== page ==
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So I need to talk about Israel. As many of I come from a Jewish background. And in some ways I've really been avoiding talking about. The terrible war that's been going on. In Gaza for the last number of months. And I haven't been avoiding it because for any other reason, That. I guess I've been a little bit afraid to talk about it because in some ways, I don't know enough. Like many of you. Who went to school? I also went to school. And I am. Unlike you, you probably went to a school which indoctrinated you into some way of thinking. Most of you probably went to a Catholic school and you would have been taught faith formation in Catholicism and you would have been raised. And in, in sometimes in very subtle ways sometimes. Very much deliberately in the fact that Catholicism was the true way of life and that worshiping Jesus with the Ray of life. And it probably has translated even if you don't believe in a lot of the messages or even a lot of the religious hostility of it. Or you hear a lot of people calling themselves cultural Catholics and which is a kind of a strange phrase because. In some ways, Catholicism, isn't an ETH ethnicity as such, but it's almost become cultural in Ireland in so far as you have many families who may not believe in God at all. In fact, we have lots of teachers, as from that the latest grace reports that don't believe in God and are expected to pass on the message of Catholicism and skills. And you have this very strange. Kind of situation and again as we leave, what is known as even the fact that we have a communion season in Ireland suggests that, the vast majority of people who reject Catholicism managed to and its teachings and its dogma. We'll still go through with allowing with. Making their children do sacraments and they see it as as not a religious event, despite the fact that it's a religious event. And, we'll talk about. I don't think there's an episode of this podcast where I don't explore the harm that can cause to families who don't go into this sort of, Strange. Cultural phenomenon that only really happens in Ireland where parents have essentially outsourced the religious reluct religiosity of the Catholic faith. So they can have a kind of a party. Once when the child turns eight where they thoughtlessly, don't think about the children that don't do that and have to sit at backs of classrooms. I was no different, in some way that I went to a religiously run school and myself, it was a Jewish school. And as part of going to a Jewish school, I was taught the Jewish faith as truth. And And as many of I don't believe in the religiosity of the Jewish faith. I don't believe in a God. I don't believe in much of the ad. The dogma and faith formation that I would have been taught as truth. I don't believe in prayer. I don't believe in. In the dieters, I don't believe it in any of the religious sort of things, which wouldn't be uncommon, as, as much as it's not uncommon for many of you who are listening. But you do get that sort of hangover, that many of you might have in terms of not seeing any harm in things that are actually harmful in many ways. Dash. I for example, these aren't harmful to anybody else, but myself, for example, I still can't bring myself to eating most pork products. I find that very difficult. And, There's no other reason other than the fact that for the first. 14 years of my life, when I did believe in the faith that I was being raised in, that pork was seen as dirty and bad food. And I remember, I actually even remember. And this is how rooted this sort of stuff is in me. I remember the first time I ate a pork sausage and I planned it. I was living in Galway at the time I was away from home and I was at, I don't even know why I was there because I believe it was some GAA event and I was in goalie on my own, and I saw a big plate. A pork sausage is he doesn't know what this cocktail sausages like. And I just really wants to try one. I really wanted to do this. It was almost like this kind of In fact, I didn't have a ceremony where I this is where I was finally going to, whip off the last shackles of the faith I was raised in. And I remember eating. sausage and going through it. I know that sounds very trite, but there's. But, you probably recognize a lot of this in yourself, maybe in Catholicism that for example, you're standing or you're sitting in a church in your finery or you've decorated your house and your child is going up to an alter in a sort of a mini in a communion dress. And maybe you see. What am I doing here? Why am I going through with this? You might have that thought. Of what am I doing this for? And, the sort of almost vulgarity at potentially of it, or maybe you don't. And so on. I'm not, I'm trying to be there's many Catholics who are very happy with their religion and absolutely that, I'm not saying what you're doing is wrong. It's just some of you who may have left the religiosity of your religion behind and are still going around thoughtlessly doing a Shanta. I'm not referencing anyone in particular there, but there was an article at this week, in the Irish times from Sean Moncrief who was going through his fourth child's communion. And seems to thought with the doers, without thinking of the potential harm that's causing to children, that might be in his daughter's class, who were sitting at the back of classrooms for half the year, while his child was going through. I suppose what he doesn't even take seriously as a religion. Both. The reason I'm telling you all this is background is one of the things I suppose that was, I suppose I know we'll call it harmful. Was the fact that in my school I would have learned I remember learning about Zionism as a concept from a very early age. And even growing up, I would have been, Sent to, youth groups in Ardennes that would essentially, be Zionist groups, the youth organization being one. I remember. I know that I would have had to. There would have been like the way you get trocars or boxes in your school, we would have had a JNF box where you would raise money to plant trees. In his order, we were told that was what it was for. I don't I'm sure. I'm sure there's no, there's Smart. It was four, but a lot of like subtle sort of stuff that you probably do yourself. The truck or a box, is to help the poor, but it is also to, as a missionary thing where you're also, get going out of town, there's missionaries out there, convincing people to believe in Jesus Christ and things like that. I would have had all that. And I would have learned the history of the state of Israel. And it, the struggle for that land. Because obviously from biblical times if you believe in those biblical times, that land has had many owners. Many people in control of it and to do many fights because obviously a lot of that land is seen by many symmetric religions as an older, a smidget religions, a holy land. Do you know, Jerusalem Nazareth and many other places that you probably know quite well. From if you've studied the Bible and I suppose. I would never have heard. The Palestinian side of the story. And that's what I suppose I want to get Ash here. And I haven't really, in some ways you, when you have when you grow up pungy, you try and learn a little bit about the the situation, the conflict, the wars, and that you. You have the freedom to look at it from a different perspective than from, and I've spent I've I suppose I've spent the last few years exploring the Palestinian story. And the Nakba, as I said, I'd never heard that word before. And I've listened to Palestinian voices. I've listened to Jewish voices who would have sympathies with the Palestinian because, and I've obviously listened and. I've listened to all my life. To the Zionists and. Sort of state of affairs and have come, to the conclusion that most Irish people, have come to that. You know that. The current war as it stands at the moment. Is absolutely a complete mess and all we are seeing. I'm what I am seeing is we have no good guys In charge here, we have a very right wing Israeli government that if it wasn't the state of Israel, we would be absolutely calling out for human rights, abuses and war crimes. And just because it is the state of Israel, I believe that isn't being called out. And on the other side, we have a group Hamas who are no better. A, again, a group of people who want to destroy peop. A nation And also we're religion and, they're part of, and I'll go into this a little bit more about at their aims. And then you have innocent people. Being killed. Absolutely. Just for no other reason because of where they are. In this world on this map. And it's not okay. And, I feel. I feel I have nothing much to offer if this was a beach, what I'm about to offer isn't even worth a grain of sand. And I want to make sure that I say that because all I am is just some. Some guy in front of a microphone who knows nothing really, who knows nothing. And I think a lot of us, are in that boat and we're in that brackish. And we have access to an international where we can state opinions. And this is just one other. And I suppose what I would say to you is the only thing you should take maybe a little bit seriously from what I'm about to say is maybe just as a, as another voice in this, in the many voices that are there. But more importantly, the resources. Done. I'm hoping that I might share with you because as teachers. I do feel we have a responsibility. Two. Look. At humanitarianism human rights. War. Even with children who are very young, And explore. Y war is never a good thing, or even acceptable in many ways. And how do we explore that concept? How do we explore the humanity or the lack of humanity when it comes to war and in particular, in this war? Where I think it's slightly different. Let's say to the Russia Ukraine conflict, where there's very much an agreement that there's good guys and bad guys in this. Whereas with Israel. And Gaza. There is by, obviously many people will say there's good guys and bad guys. In his book in some ways, this is slightly different because not everybody there isn't a collective or a universal agreements that Israel are bad guys and Gaza, the good guys. Some people will have the opposite view. And then some people have probably, maybe might have my view, which is sash. The leadership in both comps is. Is horrendous and and shocking and things need to stop because they won't, and I don't know how it's going to stop. If I knew that I don't think I'd have this job. But then in any way, So why now? Why am I speaking now? And in some ways is this. Is it. I think it really came from Michael D. Higgins. A couple of weeks ago, who basically came out to talk about the war in Gaza. And the fact that, a lot of people are saying, There's a. A lot of Jewish people saying they're feeling afraid. Of. Being in Ireland now, because they're saying there's a growing anti-Semitism in Ireland. And Michael D. Higgins said there is no antisemitism in Ireland. There is absolutely no antisemitism in Ireland. And I just want to just share a few tweets that I've been getting. In the last few weeks I grew up in Ireland now really rarely if ever having any antisemitism. At all, where people would use my ethnicity, which is Jewish. And to say, to. I suppose be racist towards me. Very rarely as I say, often joke when I in the summer, when I tan a little more easily than most Irish people that as a teenager at some summers, I'll be shouted across the road to go back to my own country. And I always was very happy to reply in a, in my albeit posh Irish Jackson's at, it was an Irish Jackson that I was already in. In my home country and every so often there might be a little bit of a thing that would happen. But in the last, A few months I'm on a weekly basis getting messages which are clearly antisemitic. There's just a few of them on the screen. If you if you're watching it on YouTube. And some of them are. Very interested, like jus detected being, two words that re were difficult to read. And just two to two words on. It's interesting, but then the other one that's there that's made me may make the decision to do this was as so condescending. This is from someone called a. Younger. So condescending because I dunno what I said. I just, I was speaking about multi-denominational schools, which I will be again in a few minutes. That I'm so dog condescending and don't you have Arab children to murder. It was the question that I was asked and. I just thought look. There is that there is this correlation. And yes, maybe. Maybe I should have spoken up earlier in this or said something earlier, but I just didn't see the point of it. And just with this, I said, look. The very small. Kind of number of people that might listen to this. Maybe they ask those questions themselves. I noticed, I would imagine that if I wasn't Jewish and I knew someone who was Jewish. The first question I'd like to ask them was what do you think is, what do you think about the Israeli Palestinian situation? And people have asked me that, when they see me and I tell them. Exactly what I've told you there. And I think I don't speak for the Jewish community by any stretch of the imagination. And in fact, I imagine I do exactly the opposite. But I'm one voice. As I said, and I suppose that's what I wanted to talk to you about. I've written about president Higgins and thinking about no antisemitism in Ardennes. And I just wanted to and essentially you can read a little bit more on, on those. On that, if you want to and I've put some links to other areas where there is anti-Semitism, if you're looking along, you'll probably see some imagery there. Dasha might give you, cause for concern, particularly the one I'm hovering on about there, which is images of Jewish people in. Fairly derogatory memes or whatever you might call them. Abbott, also some other examples of people who have got to talk to people who look Jewish in some ways, which is interesting without being Jewish. So I thought that was something worth talking about John. I know I've been talking quite a bit. I don't have a lot to cover, but I do want to talk about Israel. And I'm going to go through an article. I wrote on my medium [email protected]. About Israel, which has had some small amount of a reaction. And. At the cooks that this is bad things happen when good people do nothing. This is something one lesson I was taught in school. The one. Maybe. W in Ari, Google, a thing that you could teach to a Jewish kid in a Jewish school, because this was in the context of the Holocaust that. And I remember when I was very young. In fact, I remember it was senior infants when I first learned about the Holocaust. I dunno, people would say that's appropriate. But I remember, and I've actually written some over. I actually wrote a poem. Called six white candles. A number of years ago about my experience of being taught about the Holocaust and how weird that was for a six-year-old to learn about this death and 6 million people being killed because they were Jewish and in a way it was there. And this is taught to me, as I said, this was taught to me in a way to basically teach me to be afraid. And it's something I think. I could be wrong on this now, but a lot of Jewish people spend a lot of their lives afraid that this is going to happen again. And. And up being just for being Jewish. You should be afraid. And I remember through the course of my life. I I remember going to Israel. To represent Ireland in the Jewish Olympics. That is a thing. And I remember being, really interested in that. The main question I was asked when I was in Israel is there a lot of antisemitism in Ireland? The did this sort of obsession that people are antisemitic amongst, In Israel or anywhere you go and do you experience a lot of antisemitism and it is an interesting thing to me was the question. And and it's all down obviously to do with the Holocaust and so on. And. I guess I grew up in a very different time. When I was more conscious of Israel as a teenager, A much more peaceful time and I could be wrong on this. Again, remember I was only getting one side of the story. But I grew up in Israel with Yitzhak Rabin as the Theater of Israel at the labor party and more liberal form of Zionism. If such a thing exists where under was talk of a two-state solution, peaceful talks and gets our Caribbean was assassinated by a very right-wing Jewish person. And. At that time I've learned since that you had a very, a younger Benjamin Netanyahu. Stoking the flames of, this. It's idea dash Benjamin Netanyahu was actually going against this form of Zionism. That is now that we now know in the 21st century, that's very right wing, aggressive Zionism, where we were, where Israel is now a nation state. I think my last. Last kind of, I suppose. Bit of support or whatever that would be. I don't even think support's the right word for Israeli policy ended in 2018 when they introduced the nation state law. And I'll talk about that in a second, but I do want to say that when people speak to me about the Israeli Palestinian conflict and how I feel as someone who's raised in the Jewish faith, but also as an Irish person given the overwhelming support of Palestinian stage in this country, they often ask me if I feel safe anymore. And I just want to say. That I recognize the irony of that questioning because my safety. Is overwhelming me overwhelmingly at dwarfed when compared to families. Living. In fear for their lives every single minute of every single day. In. Gaza, it's, so I want to point that out before this becomes a kind of a, oh, I feel unsafe kind of thing. I know there's thousands and thousands of families, tens of thousands, hundreds of thousands of families that may never feel safe again. And I just want to say that Basically, I, as I said, I receive now at least one antisemitic remarks a week. Online Which I never did before the October 7th war that started and, as much as it makes me feel less safe. I don't feel unsafe. I think I've had to wonder what is it that makes me feel less safe. Let's say, because it's not pleasant getting onto symmetrical marks. By any stretch of imagination, it's never good for your ethnicity. To be to be pointed out. Or threatened or to feel that it's being threatened and to be looking over your shoulder. But my entire blame is actually lies with the Israeli government here. Because it's not Hamas that are making me feel safe or unsafe. And to be honest, here in Ireland and Israeli Jews might say. That's. They feel offended by me saying that, but as an Irish person living in Ireland and as a, as someone from a Jewish ethnicity, my lack of safety is lies. With the Israeli government who are relentlessly murdering thousands of people, supposedly. In my name. And then it's not my name. They have single-handedly turned a terrorist group, Hamas who are a terrorist group that nobody would have supported a few years ago into some legitimate revolutionaries. If you look at Hamas charter this from 1988 and it hasn't changed the day of children's will not come about until Muslims fight the Jews. When the Jew will hide behind stones and trees, the stones and trees will say, oh, Muslims. There is a Jew behind me come and kill him. Only the banter that goes on, but. You know it in that charter, this is the Hamas charter, which hasn't changed. They mentioned Israel quite a bit and how it should be destructed and they don't recognize it, but it also in 12 occasions, mentions Jews, people with the ethnicity of Jewishness. It's not. As David Baddiel has said in his book that even though he doesn't believe in God much like me, he would be still tomorrow. If the Castano came along, he would be murdered. Much like I would be. And this is, I suppose where the fear is that we know that's happening. But the only reason I suppose the fear is because Hamas are not a threat to me in Ireland is because of what Israel is doing to rise, Hamas up as a legitimate organization who. Quite bluntly. W R would make want to wipe out. Anyone who is Jewish. And to me in this war, As I said, there's no goodies bodies. There's simply victims. And unfortunately, what I want to press is a nation of people. One can only expect that nation to rise up, and we know that from our own history. I share Arden's recognition with the state of Palestine. We need at the moment, a two state solution, very much like what we have here. And I hope it will lead to convincing more powerful nations who actually have some sort of influence. It's interesting art and it's like me here in a way where nothing. Israelis don't care what Irish people think really. And do you know. And the same way as is I don't, no one cares what I say. But I guess if everybody is speaking agents some different way the hope is that you convince more powerful people, more powerful nations to support some sort of peaceful outcome to this artsy devastating crisis. Need to remember though the piece won't happen. Whether it's Netanyahu's government who are in charge or whether Hamas are in charge. We need to ensure that the right people are in charge of this is coming on. Now a lot of people, and I suppose the point of this really in a way, and this is going to be a bit of a longer episode than usual, but as it looks at things. Because I've a lot to say, a lot of people might ask me about my own opinion and they, and you'll hear this yourself. If you're someone who's out of Palestinian, solid Darcy March, or your, a lot of people who will be. Pro Israel in an inverted comments. Would've asked me this, ask me the same questions. That I have to ask myself. I always think it's important. To ask questions, no matter how uncomfortable they are. And one of the questions I'm asked is why Israel? Why is the world, why is everybody in art? And just focusing on Israel, there's genocides. The argument is basically there's genocides and wars and humanitarian crises happening all over the world. I just learned over the weekend of, loads and loads of other like genocides that are happening before our eyes that I'd never even knew were happening Brazil, for example a journalist, I obviously listened to over the weekend and to 60,000 black Brazilians murdered every year in the state of Brazil. I had no idea. It's absolutely nuts to hear that. But all these things are happening over the world. So why are the, why are you Irish? Why are you Irish? They'd say why? And the politicians, the media only focusing on Israel. And they follow. And the logic really from the point of question is it's downtown to Semitism, but yeah, Ireland is an anti-Semitic country. Now I know it isn't. But at the same time, I know. Antisemitism exists in the same way as racism exists in the same way as anti migrant center phobia exists, and we know it exists. I'm recording this. I said local elections are unfolding and we're seeing. And the rise. Are people who are anti migrant getting elected and they are getting elected. I know a lot of them aren't, but some are, I'm not quite as scary notion. But anyway, back to why only Israel, surely it's antisemitic, Baba, and, And they say they give examples. They say Yemen, China, South Sudan, Ethiopia, Nigeria, Iran, Afghanistan, and they list countries where there are absolutely massacres, humanitarian crises, genocides happening. And we hear very little of them and people. Even point out about the T shock, for example. It wasn't Miele Martin or Leah Recart at the time. I think it was the red car at the time he met when the Chinese premier came over to Argentina. And she shook his hand. And what is this saying when they're, when the Chinese are killing groups of people in China because of their ethnicity. We also have the Russian invasion of Ukraine going on with very little, the focus on that seems to have waned quite a bit because of Israel. And in fact, there's a growing animosity from some of these xenophobia people to Ukrainian refugees in our tanks to that growing right wing rhetoric. That's infecting us in this islands. I though Joan January to believe that Arden stance against Israel. As opposed to the other countries has anything to do with Judaism. Israel supposed to be a Western democracy. Whereas the others aren't I listed some of those countries there. You don't ever look at those as Western democracies. So it's only natural. I feel when a Western democracy behaves, unlike a Western democracy, it's only natural that we hold them to a higher account than we would to a country that is an autocracy or an autocracy. And I still think in art. And then I will see this. And Angie, you hear this on the radio, particularly now, as we're doing the local elections and European actions, we still consider democracy to be one of the most important things that we have in our Western civilization. And when it's being abused in the way that it currently is by Israel, we stand against it more strongly than we would. And whether that's a Christian stage and Muslim state or a Jewish stage, if they state that they are democracies, they need to behave like democracies. In my view, And I, so I hear many Irish people discussing. Apartheid. As well. So this is another thing I hear Irish people. Edwin speaking about Israel and they talk about apartheid free zones and they talk about, we need BDS, we need all this sort of stuff and there, and they asked me, and people talk to me about this. A very, again, when they're at, when they're happy enough to talk to me about it. And they're absolutely correct. And I don't know when they say it's an apartheid. An apartheid stage where they know when it became an apartheid zone and an apartheid country. And effectively. It became officially an apartheid state in 2018 when they enacted the nation state laws, which effectively makes all people in Israel who are not Jewish second class citizens. This is a nation state laws that Netanyahu brought in 2018. It was the last straw I ever had for any sort of. Sympathy. Or affiliation I had for an Israeli state, for the Zionist calls, if you want to call it a cause. And in my view, no country, no matter who they are should favor any citizen. Anymore than any other citizen. On the basis of any of the human rights that they would have. So there's in RND we have nine grinds for discrimination. And if anyone. Is treated differently because of one of those rights that is wrong, no matter what and Israel. Is treats. Anyway, it's basically said that there is a Jewish stage on the Jewish people are treated more favorably than other people and that's wrong by any stretch of imagination. And it is a par thought because it treats people on equally on the basis of their religion. And it's why I continuously campaign against our own apartheid in our primary education system. And because we have one and I understand that people only really care about apartheid systems when people are being killed and murdered, but in part fight system where citizens are treated differently because of their ethnicity or race. Doesn't have to become intolerable just when people are killed. Our primary education system is an apartheid one where in the vast majority of cases, I know people don't like to hear the word apartheid when we're talking about a primary education, isn't the same way. They don't like me saying indoctrination. In fact, lots of people switch off. When they say, when I say we have an indoctrination system in our educations, they prefer faith formation, It, but words matter. And and this is why people don't like it in the same way. As when I say skills, aren't inclusive. People jar with dosh because it's a criticism. And so nobody likes to be criticized, but. Just looking at the definition of the word apartheid it's when you treat people equally because of their culture, their faith, their race, their body, and things like that. So in our primary education system, which is an apartheid one, the vast majority of cases of skills, one faith is promoted over all others in 96% of schools in the same way as an Israel, that Jews are promote Jewishness is promoted over all other fates in its state. And we dress it up with the same propaganda that Israel uses. Users announcing that we're inclusive because we allow children of all fades or none into our schools. Israel will say that they are in a democracy they're inclusive because they allow, they you hear them saying 20% of the Knesset, the did the governments are Arabs. They're allowed into the the Knesset into the door, their equivalent of the door. But doesn't mean they're treated equally. No. Is the answer. These to the children in our schools are expected either except the doctrine being taught in our schools or to sit at the backs of classrooms as second class citizens in their own local schools. We, we've the app. So I'm going to give it, move on to another example. Our primary teachers unit, the ITO has a Palestinian solidarity group in the rightly. So I absolutely support that, but they're asking, they were asking their members to have a solidarity day in their schools on 5th of June. Then they asked schools to designate themselves apartheid free zones. You can see how I feel. That's quite ironic. I can imagine. People. Out there most Irish primary school teachers would have made board of, whether they did it or didn't do it on the 5th of June. They probably didn't think that they may very well be teaching in a parfait and in an apartheid system themselves. Again, I know. People will probably be very cross with me for saying that because, obviously, no one's been killed in our schools. No, one's being a ho no. I wouldn't say I wouldn't go as far as saying no one's being harmed. People are being harmed, but no one's been harmed in the same way as obviously Palestinian kids and Palestinian people are being, but it doesn't mean it isn't apartheid. And I just, I think it's important to point things out. I can't not say that, but. As I'm saying it. I'm doing something that I'm advising against now, which is politicizing things, politicizing schools, it's very dangerous. And we try, I think we tend to avoid it in our, and we try to not politicize schools and. I think. At schools. We need to teach children about politics. We need to teach children about injustice. We need to teach children about human rights, but we also need to be very careful when we're doing it. So for example, When we had the Russian invasion of Ukraine. We advise strongly. And I remember this very clearly. I'm sure some of you do is to always remember. That in schools, in our schools, we had Russian children. And they need to be as protected as our Ukrainian children who were also amongst us and also the new Ukrainian children who were fleeing this war. And in fact. Over the last 20 years, Irish schools or more have been welcoming refugees from all countries and asylum seekers from all over the world. And it's important to ensure that all children are protected from alienation. And it's an Israeli children have no part in this war no more than the Russian children. How did the Ukraine and it's incumbent that we don't forget that we have to make sure that we don't. Alienate A nation of people because of the acts of their governments. We don't, if you have any Burmese students in your school, you don't treat them, you don't treat them any differently. Did I say to Rohingya and children, if you have any of the Tamil kids in true. Untrue and Sri Lankan kids, you don't treat, you, we need to treat our children. It's not their fault that there's a war going on. We need to remember that we need to, we don't avoid discussing the horrors of war, but we need to remember that war is much more complicated than goodies and bodies. And I think that's the message I want to bring to this. There were many good Germans during the second world war that tried against hope to help Jewish people, escape Europe to safety. There are many Israelis and Jews who are demanding that the war. War in Palestine stops. As when it comes to any ongoing war in schools, we need to look at solutions not to take sides. And with that in mind and I'm sorry, this episode has gone much longer than it usually would. Get some solutions and if you're on YouTube there right now, you'll see some of these solutions and I'll just go through them very quickly. But I'm going to put links into my show notes so that you can also. Be able to use them if you like. There's. Really good. Really good resources out there for teaching about war. With a focus on Palestine and Israel and Gaza and how that works. And I'm including our Irish resources as well as some international resources. And the first one I'm going to show is one that's already six months old and it's a three-point guide to the conflict in Gaza. And it's the first place you should look as a guide and it's really relevant. And I also suggested you look at TRO CRA. CRA TRO CRA spent a lot of time. And one of their things, one of their main things I wouldn't normally recommend chakra because of, I suppose I have an issue with their denominational aspect, but their scooters sources are January very are excellent. And the tree of justice is a fantastic resource, which I'd really recommend. And trucker had to be very careful with how they presented their resources. Because again, they have the same dilemma that we have of they're not allowed to take sides. And I think it's very useful at that. That resource is very useful. I know their Irish resource is from the national youth council of Ireland, which discusses war generally with young people, which you can have a look at and then moving on at the British red cross, have a really good resource about your humanitarian work. And how you learn about the work that they're doing in Israel and Palestine, it's very well done. And then another one another Catholic agency. And I, this is it's interesting to me that I'm recommending catholic agencies are as good resources. As I said, there's nothing is ever 100%. Black and whites, a religion can be used. It can be a force for good. And I often say this and this is a good UK resource from a Catholic agency. Again, resources, that'd be very good for fifth and sixth class, which is a good age maybe to cover. This finally I think we have another UK resource from D E C S Y S from Yorkshire. And they've come up with some really good lesson plans and teaching resources might be good for senior classes as well. However. I would suggest. That the best thing you can probably do is outside of your classroom. Attends the protests. And the solidarity marches I campaign for peace in the region. I know it's a small thing to do, but get out and stand with like-minded people. Stop this atrocity. And be there and stand there and make sure you're there. But not only that put your hands in your pockets, if of all the things you could possibly do, put your hand in your pocket and donate to those humanitarian causes where real health can be offered to real people who need your. You need that money to survive in awful conditions, give them your money and make sure you do that. There's no point in throwing up stuff on Instagram or throwing stuff on social media about, and all the rest of it without doing any of that, by all means, put stuff on Instagram. But put your hands in your pocket as well, because we need to learn, you also need to learn. About the history of how he got to this terrible place. Don't simplify this. This is not a simple war. This isn't going to end. Just if Israel stop killing people, this is a deep rooted learn about the history of how Zionism has now been weaponized by very bad people to try and legitimate. Legitimize the massacre of thousands and thousands of people, and try to help people understand that Zionism and Judaism are not the same thing. Help people understand that Hamas and Palestine are not the same thing. There are enough victims in this war without making correlations that will cause even more harm. And I guess. That's where I might stop when I'm talking about Israel, I hadn't expected to go on for so long and I'm sorry. If some of it was difficult to listen to. And do you know what. As I said it is not even a grain of sand on the beach of. Opinion. It is an opinion. From someone. Who's in the system in some way. I might have. I know slightly different. Views, but not particularly different either. I hope the resources, if nothing else are useful to you, I do want to move on. A to. I guess later stories under, in some ways, and I am going to move computers, something completely different as Monte Python would say. Perhaps it deserves an episode in itself, which does. And I am moving on to a completely light but very important subject for teachers because all this is very heavy and teaching has become very difficult over the last number of years in particular with. Additional needs are causing a huge number of extra work for teachers at behavior in schools has become very difficult since COVID in lots of ways. Dealing with conflict in January and it's causing a lot of teachers to leave the profession where we are. I CA I do go on. A lot of by people who are leaving the professional. W who wouldn't have necessarily done. So the job of a teacher has become very difficult and you what makes it worse for me sometimes is people say, you need to look after your wellbeing without telling him how to look after your wellbeing. So I've interviewed a number of people over the last number of years around wellbeing for teachers. But I have. Often focused, on I. This is the main thing with the focusing on wellbeing of children, which is obviously very important. What about teachers? And I was very lucky to come across party Moore, who is a teacher, coach, teacher. And he runs the teachers coach on Instagram. Where he is actually interested in helping teachers to look after their own wellbeing. And I did a great, really good interview, which I've posted online. It's on the on show. You can find it on onshore. Nash on my interviews page is my 21st interview. And I talked to potty more about teacher wellbeing, but teacher fitness, and about being the best you can be being in this in a state of health, where you can be the best teacher you can be. And I'll just play a short clip of that interview. And now we're about a minute and a half where I ask. Potty, what can teachers actually do? To help with their own wellbeing. I'm going to play that. It's about a minute of it, but if you want to hear the full episode and I really recommend you do go on to onshore Nash. And have a listen it's it's worth, it's definitely worth your while.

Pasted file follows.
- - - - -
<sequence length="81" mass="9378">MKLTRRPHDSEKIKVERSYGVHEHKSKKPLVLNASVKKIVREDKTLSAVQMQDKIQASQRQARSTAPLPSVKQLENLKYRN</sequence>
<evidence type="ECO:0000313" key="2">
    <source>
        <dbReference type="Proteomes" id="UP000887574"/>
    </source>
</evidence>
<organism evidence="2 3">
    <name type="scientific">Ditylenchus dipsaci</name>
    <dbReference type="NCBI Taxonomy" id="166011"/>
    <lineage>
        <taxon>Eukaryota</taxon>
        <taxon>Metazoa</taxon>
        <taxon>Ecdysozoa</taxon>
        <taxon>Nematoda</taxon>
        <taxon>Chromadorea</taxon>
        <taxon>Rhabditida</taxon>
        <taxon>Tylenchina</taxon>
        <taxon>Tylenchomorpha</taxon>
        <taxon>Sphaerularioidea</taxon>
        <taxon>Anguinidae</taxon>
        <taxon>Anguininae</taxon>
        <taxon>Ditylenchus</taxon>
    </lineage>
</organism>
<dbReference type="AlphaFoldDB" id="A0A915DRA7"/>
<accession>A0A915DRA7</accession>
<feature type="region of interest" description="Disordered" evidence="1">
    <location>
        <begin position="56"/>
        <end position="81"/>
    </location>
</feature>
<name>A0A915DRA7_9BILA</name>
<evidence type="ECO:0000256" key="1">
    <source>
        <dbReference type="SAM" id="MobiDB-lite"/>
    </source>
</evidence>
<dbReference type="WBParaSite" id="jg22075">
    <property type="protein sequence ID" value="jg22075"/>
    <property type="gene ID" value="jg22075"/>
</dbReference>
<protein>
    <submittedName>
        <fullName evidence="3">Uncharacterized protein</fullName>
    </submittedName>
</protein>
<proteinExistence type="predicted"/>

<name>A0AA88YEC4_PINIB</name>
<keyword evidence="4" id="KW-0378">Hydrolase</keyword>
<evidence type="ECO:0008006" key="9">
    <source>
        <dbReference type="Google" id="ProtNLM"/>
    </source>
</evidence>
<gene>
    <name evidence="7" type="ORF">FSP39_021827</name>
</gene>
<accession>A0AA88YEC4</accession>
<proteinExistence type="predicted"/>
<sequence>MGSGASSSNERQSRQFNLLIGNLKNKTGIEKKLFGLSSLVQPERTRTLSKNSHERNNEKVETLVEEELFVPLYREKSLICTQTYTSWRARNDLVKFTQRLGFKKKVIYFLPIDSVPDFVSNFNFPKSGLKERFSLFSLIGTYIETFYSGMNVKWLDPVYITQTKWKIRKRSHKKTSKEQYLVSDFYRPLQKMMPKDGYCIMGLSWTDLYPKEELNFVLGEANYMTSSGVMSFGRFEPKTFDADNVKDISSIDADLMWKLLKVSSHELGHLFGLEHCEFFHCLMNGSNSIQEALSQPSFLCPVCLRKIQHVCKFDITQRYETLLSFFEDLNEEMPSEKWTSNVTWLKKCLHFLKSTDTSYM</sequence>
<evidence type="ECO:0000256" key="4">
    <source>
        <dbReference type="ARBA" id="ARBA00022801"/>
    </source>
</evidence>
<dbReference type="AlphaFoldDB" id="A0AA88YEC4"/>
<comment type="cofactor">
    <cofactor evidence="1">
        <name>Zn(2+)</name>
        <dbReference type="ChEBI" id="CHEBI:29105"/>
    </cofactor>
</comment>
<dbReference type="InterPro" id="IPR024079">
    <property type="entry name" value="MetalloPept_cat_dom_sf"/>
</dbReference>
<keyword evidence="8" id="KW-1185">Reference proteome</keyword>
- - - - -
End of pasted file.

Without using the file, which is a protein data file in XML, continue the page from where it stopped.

I think that they're going to need to know number one, how to be able to put strong boundaries in place, how to be able to have a better work life balance so that they're not like we said earlier, burning the candle on both ends, bringing work home with them, and then showing up on maybe 30 to 40 percent battery at all times. They need to be, they need to be taught how to be able to create energy, how to be able to manage their energy so that they're going to be able to show at their best as a leader for their class. For their students, even for their colleague. I think that would be one, one thing that I would start with. Secondly, I think what teachers need is to be taught how to be able to have more helpful co op mechanisms in place. I think the job itself, as we said earlier, it's quite demanding, both physically, mentally and emotionally. And I feel that if you're not If you're not sure how to be able to re energize yourself physically, mentally, and emotionally, it's going to be very hard for you to give back at your very best in as well. And I think that without that knowledge, it's too easy to then turn to the unhelpful coping mechanisms. And that's why so many people that we deal with there, they struggle a lot with snacking, with comfort eating. Some people might even turn to alcohol to help themselves suit because they don't know any better way of helping to deal with that stress. Yeah. So I think that. Equipping teachers with strategies, with skills of how to be able to overcome these would enable them to be able to show up in